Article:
How does President Johnson’s record federal investment plan for education square with the American principle of separation of church and state?

While he does not refer to parochial schools as such, either in his State of the Union speech or in his special message to Congress on education, the President obviously tries in his proposals to meet Roman Catholics half-way in their demand for a share in federal aid to education programs. The means he uses are tantamount to a wholehearted federal endorsement of the shared-time concept, wherein parochial and other independent school students take some of their classes in public educational facilities.

“I propose that we declare a national goal of full educational opportunity,” Johnson said. “Every child must be encouraged to get as much education as he has the ability to take.”

Observing that “nothing matters more to the future of our country,” the President went on to outline his recommendation for a budget on education totaling $4.1 billion for the next fiscal year. This figure includes $1.5 billion he is requesting for new programs.

Administration sources have been quoted as saying that youngsters in parochial and other independent schools would benefit from about 15 per cent of the overall federal outlay requested for education. That percentage was said to have been chosen because it is thought to represent the number of non-public-school students in the total school population.

Ultimate distribution of the money will vary according to implementation of the aid program at state and local school-board levels. To some extent, Johnson may be seeking to avoid the constitutional issue in public funds for parochial schools by leaving the decision up to the states. He also attempts to get around the problem by specifying aid to the students of nonpublic schools rather than to the schools themselves.

It is understood that students in religious elementary and secondary schools would be eligible for public school books purchased with federal funds. A total of $100 million is projected for books during the first year of the program.

Another $100 million is being sought for “supplementary educational centers and services” which public and nonpublic school children would share. It is in this program that the concept of shared time or dual school enrollment gets its first measure of federal support.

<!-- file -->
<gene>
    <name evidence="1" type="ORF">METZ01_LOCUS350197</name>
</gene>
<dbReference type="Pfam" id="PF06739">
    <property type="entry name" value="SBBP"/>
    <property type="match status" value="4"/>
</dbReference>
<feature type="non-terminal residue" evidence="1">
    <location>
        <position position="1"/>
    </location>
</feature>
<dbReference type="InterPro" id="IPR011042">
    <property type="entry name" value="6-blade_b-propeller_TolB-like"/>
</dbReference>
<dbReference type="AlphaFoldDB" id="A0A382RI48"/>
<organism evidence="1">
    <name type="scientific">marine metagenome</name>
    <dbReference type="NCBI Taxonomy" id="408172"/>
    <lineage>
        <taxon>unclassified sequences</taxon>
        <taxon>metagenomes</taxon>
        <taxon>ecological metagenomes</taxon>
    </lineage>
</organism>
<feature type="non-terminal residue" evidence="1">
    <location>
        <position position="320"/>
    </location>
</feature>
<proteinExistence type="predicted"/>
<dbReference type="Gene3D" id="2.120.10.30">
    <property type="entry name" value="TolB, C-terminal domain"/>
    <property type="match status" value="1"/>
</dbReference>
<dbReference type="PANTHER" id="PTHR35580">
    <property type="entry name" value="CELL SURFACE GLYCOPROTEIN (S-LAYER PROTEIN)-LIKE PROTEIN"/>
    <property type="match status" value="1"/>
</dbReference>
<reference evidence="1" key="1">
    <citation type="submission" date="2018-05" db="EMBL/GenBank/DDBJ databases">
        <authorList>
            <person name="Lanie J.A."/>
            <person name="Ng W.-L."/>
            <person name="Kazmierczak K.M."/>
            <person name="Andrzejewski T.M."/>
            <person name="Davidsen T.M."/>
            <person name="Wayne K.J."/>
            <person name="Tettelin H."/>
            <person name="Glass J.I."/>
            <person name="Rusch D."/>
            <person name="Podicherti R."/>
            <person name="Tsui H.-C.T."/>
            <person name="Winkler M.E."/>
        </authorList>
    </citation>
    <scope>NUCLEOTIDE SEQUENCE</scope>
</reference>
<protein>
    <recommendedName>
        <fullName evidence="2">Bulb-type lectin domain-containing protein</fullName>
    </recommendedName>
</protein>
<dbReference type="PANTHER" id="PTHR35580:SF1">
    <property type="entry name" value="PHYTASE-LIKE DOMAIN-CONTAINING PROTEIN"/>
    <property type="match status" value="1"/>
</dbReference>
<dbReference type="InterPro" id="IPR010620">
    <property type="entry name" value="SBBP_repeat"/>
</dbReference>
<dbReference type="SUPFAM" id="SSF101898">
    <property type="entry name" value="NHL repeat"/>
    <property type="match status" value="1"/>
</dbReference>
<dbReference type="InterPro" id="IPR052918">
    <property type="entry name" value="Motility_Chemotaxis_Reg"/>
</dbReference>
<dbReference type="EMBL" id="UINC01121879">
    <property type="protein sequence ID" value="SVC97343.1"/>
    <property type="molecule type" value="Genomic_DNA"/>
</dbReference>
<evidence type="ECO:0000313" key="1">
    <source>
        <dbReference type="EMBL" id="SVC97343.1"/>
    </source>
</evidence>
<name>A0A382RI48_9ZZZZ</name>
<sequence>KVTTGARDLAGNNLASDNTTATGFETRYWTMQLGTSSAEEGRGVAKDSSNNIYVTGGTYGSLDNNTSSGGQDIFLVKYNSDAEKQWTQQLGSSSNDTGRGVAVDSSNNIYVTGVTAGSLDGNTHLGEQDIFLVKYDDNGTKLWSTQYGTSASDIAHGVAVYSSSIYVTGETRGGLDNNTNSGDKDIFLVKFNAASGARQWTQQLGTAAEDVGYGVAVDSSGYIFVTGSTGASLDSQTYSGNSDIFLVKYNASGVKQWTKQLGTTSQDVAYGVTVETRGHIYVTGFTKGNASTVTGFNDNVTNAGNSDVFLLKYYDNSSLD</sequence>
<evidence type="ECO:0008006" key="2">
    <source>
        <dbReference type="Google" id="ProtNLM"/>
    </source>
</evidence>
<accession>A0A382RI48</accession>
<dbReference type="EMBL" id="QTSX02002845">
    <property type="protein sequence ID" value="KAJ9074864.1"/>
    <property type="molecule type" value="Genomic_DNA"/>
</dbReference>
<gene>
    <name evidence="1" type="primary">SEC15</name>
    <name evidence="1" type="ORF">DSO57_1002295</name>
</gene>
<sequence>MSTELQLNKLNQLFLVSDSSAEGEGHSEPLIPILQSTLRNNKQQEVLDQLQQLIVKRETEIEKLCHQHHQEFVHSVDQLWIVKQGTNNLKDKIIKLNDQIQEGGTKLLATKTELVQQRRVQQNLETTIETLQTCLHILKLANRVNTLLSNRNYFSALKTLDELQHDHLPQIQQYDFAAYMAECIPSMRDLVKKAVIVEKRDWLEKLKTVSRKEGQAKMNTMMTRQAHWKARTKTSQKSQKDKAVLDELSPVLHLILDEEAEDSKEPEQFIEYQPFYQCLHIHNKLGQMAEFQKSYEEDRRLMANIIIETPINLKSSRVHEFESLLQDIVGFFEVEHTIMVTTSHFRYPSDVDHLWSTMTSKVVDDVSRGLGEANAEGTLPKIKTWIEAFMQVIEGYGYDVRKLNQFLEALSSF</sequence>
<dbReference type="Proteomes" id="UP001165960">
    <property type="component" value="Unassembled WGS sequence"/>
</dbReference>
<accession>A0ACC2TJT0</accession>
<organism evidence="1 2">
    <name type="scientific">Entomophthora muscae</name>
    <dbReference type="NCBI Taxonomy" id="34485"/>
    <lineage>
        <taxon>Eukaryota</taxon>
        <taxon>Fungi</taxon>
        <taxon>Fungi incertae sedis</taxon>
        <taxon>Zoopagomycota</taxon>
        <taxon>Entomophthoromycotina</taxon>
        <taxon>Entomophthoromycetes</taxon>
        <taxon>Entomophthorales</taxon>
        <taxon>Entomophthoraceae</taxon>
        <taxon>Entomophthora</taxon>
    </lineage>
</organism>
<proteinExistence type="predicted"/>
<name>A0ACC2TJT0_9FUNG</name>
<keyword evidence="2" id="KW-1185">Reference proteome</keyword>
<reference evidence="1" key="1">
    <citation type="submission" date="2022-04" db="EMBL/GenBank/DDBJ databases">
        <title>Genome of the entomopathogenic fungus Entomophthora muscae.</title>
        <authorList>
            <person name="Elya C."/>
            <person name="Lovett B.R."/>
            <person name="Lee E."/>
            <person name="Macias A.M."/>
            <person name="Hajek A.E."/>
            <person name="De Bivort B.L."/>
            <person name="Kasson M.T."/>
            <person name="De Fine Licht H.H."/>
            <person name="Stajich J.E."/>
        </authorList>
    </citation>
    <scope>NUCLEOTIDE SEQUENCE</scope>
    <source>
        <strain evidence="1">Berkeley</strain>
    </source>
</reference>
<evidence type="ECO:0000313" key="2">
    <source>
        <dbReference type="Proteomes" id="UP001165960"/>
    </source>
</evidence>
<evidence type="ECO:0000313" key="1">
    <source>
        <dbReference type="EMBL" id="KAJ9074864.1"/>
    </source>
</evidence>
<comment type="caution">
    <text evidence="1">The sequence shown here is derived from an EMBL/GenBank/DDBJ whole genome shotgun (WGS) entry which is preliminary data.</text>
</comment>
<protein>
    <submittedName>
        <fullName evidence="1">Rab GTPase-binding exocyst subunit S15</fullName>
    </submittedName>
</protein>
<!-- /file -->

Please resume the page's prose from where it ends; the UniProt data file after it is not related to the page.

An administration spokesman contends that if a child has a right to full-time attendance in a public school, he certainly has a right to attend part-time or to receive services.

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The President has in mind that “supplementary centers” can provide such services as:

—Special courses in science, foreign languages, literature, music, and art.

—Programs for the physically handicapped and mentally retarded.

—Instruction in the sciences and humanities during the summer for economically and culturally deprived children.

—Special assistance after regular school hours.

—Common facilities that can be maintained more efficiently for a group of schools than for a single school—laboratories, libraries, auditoriums, and theaters.

—A system by which gifted persons can teach part-time to provide scarce talents.

—A means of introducing into the school system new courses, instructional materials, and teaching practices.

—A way of tapping the community’s extra-curricular resources for the benefit of students—museums, concert and lecture programs, and industrial laboratories.

The new education plan would also step up the federal college scholarship program and would increase the number of grants and loans to colleges and universities, including those that are church-related, for specialized studies.

The biggest new educational expense proposed by the President, however, is the $1 billion he wants for public school districts serving economically needy children. All these funds would be spent according to plans devised by local school boards. A stipulation is that they be used “for the benefit of all children within the area served, including those who participate in shared services of other special educational projects.” This has been authoritatively interpreted as meaning that local school boards will have the responsibility of getting a portion of the money channeled to benefit students in parochial and other private-schools in their area. The plan thus seems to invest a measure of jurisdiction upon local school boards that they do not now possess.

Significantly, because of the effort to alleviate poverty, Southern and Bible-belt states would get the lion’s share of federal educational funds under the President’s proposal. Alabama, Arkansas, Louisiana, Mississippi, Kentucky, South Carolina, and South Dakota are slated to receive more than $10 per capita. By comparison, Connecticut and New Jersey would get less than $4 per capita.

Protestants and Other Americans United for Separation of Church and State has expressed some misgivings about the advisability and constitutionality of shared time. A special committee is to report on a study of shared time at POAU’s annual convention in Philadelphia in February. POAU is now supporting a lawsuit that challenges a shared-time arrangement in Chicago to determine its constitutionality.